Global environmental challenges
German ships navigate Northeast Passage – but is it a good thing?
Two German ships have successfully navigated their way through the fabled Northeast Passage on the first commercial journey by a western shipping company on the Northern Sea Route along Russia’s Arctic-facing northern shore — a new cost-cutting passageway from Asia to Europe made possible by climate change.
The MV “Beluga Fraternity” and the MV “Beluga Foresight” (pictured above) arrived safely at Novvy Port/Yamburg in Russia at the delta of the river Ob on Monday after a 17-day trip through the icy cold but briefly ice-free Arctic Ocean after departing from Vladivostok on Aug. 21. The ships had earlier picked up their cargo in Ulsan, South Korea and after delivering it in Novvy Port will steam on to the Netherlands to complete the Pacific-to-Atlantic journey that explorers and merchants have been dreaming about for centuries.
By taking advantage of the short two-month window of opportunity in August and September before the Arctic Ocean freezes over again, the journey from South Korean through the Northeast Passage (not to be confused with the Northwest Passage through Canada) to Europe cut about 3,300 nautical miles off the usual 11,000 nautical mile trip via the southern route through the Suez Canal. Instead of the usual 32-day journey on the southern route, the Northern Sea Route takes 23 days. The shorter distance cuts the cost of the journey considerably because less fuel was used — and thus less CO2 emitted.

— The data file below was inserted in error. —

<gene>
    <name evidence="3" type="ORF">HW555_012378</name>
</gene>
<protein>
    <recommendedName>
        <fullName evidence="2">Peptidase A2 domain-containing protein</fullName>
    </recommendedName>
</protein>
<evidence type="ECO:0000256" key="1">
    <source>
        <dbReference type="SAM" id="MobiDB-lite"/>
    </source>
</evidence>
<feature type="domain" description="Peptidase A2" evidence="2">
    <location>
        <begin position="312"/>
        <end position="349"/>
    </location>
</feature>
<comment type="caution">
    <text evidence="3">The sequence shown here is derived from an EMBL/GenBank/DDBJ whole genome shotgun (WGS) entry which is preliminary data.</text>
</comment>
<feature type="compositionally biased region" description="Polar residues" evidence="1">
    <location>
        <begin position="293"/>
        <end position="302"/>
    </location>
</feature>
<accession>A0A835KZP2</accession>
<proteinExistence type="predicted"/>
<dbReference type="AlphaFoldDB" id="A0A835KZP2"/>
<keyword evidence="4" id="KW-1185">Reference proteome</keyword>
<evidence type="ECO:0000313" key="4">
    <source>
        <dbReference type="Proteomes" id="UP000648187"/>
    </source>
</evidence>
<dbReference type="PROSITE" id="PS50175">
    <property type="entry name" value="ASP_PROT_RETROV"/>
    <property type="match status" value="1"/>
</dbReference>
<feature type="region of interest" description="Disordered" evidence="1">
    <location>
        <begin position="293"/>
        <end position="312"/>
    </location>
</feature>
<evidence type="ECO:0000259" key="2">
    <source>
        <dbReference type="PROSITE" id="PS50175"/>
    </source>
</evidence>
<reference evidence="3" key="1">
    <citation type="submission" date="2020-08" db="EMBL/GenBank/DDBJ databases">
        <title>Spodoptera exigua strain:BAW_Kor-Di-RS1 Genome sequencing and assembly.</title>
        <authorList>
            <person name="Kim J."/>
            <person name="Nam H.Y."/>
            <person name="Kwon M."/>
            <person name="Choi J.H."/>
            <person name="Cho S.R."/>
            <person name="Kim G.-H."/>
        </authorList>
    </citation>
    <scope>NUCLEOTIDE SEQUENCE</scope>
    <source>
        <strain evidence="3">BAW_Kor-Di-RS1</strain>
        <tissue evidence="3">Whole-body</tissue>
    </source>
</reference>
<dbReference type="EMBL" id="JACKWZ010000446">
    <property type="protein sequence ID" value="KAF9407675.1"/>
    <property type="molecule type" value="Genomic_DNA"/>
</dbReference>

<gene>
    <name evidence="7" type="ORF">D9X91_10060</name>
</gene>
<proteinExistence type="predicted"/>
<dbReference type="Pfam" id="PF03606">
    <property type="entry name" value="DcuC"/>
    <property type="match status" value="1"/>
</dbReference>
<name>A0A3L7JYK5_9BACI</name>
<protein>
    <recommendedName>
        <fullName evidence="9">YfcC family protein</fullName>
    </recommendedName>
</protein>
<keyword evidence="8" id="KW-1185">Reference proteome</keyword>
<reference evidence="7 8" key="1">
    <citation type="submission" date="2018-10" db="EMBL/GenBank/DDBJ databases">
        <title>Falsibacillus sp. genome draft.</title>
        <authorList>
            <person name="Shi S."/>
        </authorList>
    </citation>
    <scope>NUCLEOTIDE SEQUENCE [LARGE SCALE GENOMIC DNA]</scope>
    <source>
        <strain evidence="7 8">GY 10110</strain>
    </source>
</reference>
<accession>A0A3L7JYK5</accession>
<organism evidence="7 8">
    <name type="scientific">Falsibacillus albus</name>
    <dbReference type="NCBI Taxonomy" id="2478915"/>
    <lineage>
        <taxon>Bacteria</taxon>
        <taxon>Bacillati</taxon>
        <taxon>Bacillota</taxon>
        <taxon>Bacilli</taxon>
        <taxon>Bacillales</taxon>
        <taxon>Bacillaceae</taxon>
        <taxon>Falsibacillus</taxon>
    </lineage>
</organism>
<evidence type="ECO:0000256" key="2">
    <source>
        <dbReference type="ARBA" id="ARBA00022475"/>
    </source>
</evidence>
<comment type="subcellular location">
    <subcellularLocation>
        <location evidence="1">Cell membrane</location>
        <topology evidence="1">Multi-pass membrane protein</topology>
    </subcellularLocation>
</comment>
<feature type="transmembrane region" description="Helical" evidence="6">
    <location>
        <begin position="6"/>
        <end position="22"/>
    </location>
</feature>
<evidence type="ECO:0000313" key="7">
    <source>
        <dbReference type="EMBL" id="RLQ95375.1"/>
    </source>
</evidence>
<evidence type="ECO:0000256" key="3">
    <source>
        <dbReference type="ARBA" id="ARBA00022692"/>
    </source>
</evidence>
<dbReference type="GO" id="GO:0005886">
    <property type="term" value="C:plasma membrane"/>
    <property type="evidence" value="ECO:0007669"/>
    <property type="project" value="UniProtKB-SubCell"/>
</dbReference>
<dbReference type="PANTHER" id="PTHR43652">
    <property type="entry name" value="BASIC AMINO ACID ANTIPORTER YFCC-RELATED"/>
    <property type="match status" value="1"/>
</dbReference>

That may sound like ostensibly good news but it also highlights the fact of the shrinking Arctic Sea ice. A few weeks ago when the two ships departed on their journey I had the chance to ask Niels Stolberg, president and CEO of Bremen-based Beluga Shipping, about the “bigger question” of global warming. Stolberg, whose company has already been using a giant towing kite system to help power another ship the MV “Beluga SkySails”, said his aim to utilise the Northeast Passage opened by global warming was simply to cut voyage time which lowers costs and CO2 with the help of this new avenue for Euro-Asian shipping.
“We’re all very proud and delighted to be the first western shipping company to successfully transit the legendary Northeast Passage,” Stolberg said in an email on Tuesday after the two ships arrived safely. “To transit the Northeast Passage so well and professionally without incidents on the premiere is the result of our extremely accurate preparation as well as the outstanding teamwork between our attentive captains, our reliable meteorologists and our engaged crew.”
The two ships sailed through the East Siberian Sea, the Sannikov Strait and the Vilkizki Strait. They reported small ice bergs, ice fields and ice blocks but all were safely passed without incident. Beluga Shipping, which had hoped in vain to launch the first journey last summer, announced plans for further project journeys through the Northeast Passage in 2010. Beluga wanted to attempt the journey a year ago but did not get the necessary clearance from Russian authorities in time. Stolberg believes that up to 3 million euros in costs could be saved each year if six ships could take the Northeast Passage instead of the southern route.
So thanks to climate change the first western commercial ships have made it through the Northeast Passage and many more are sure to follow. It will save costs and CO2. But is it a good thing?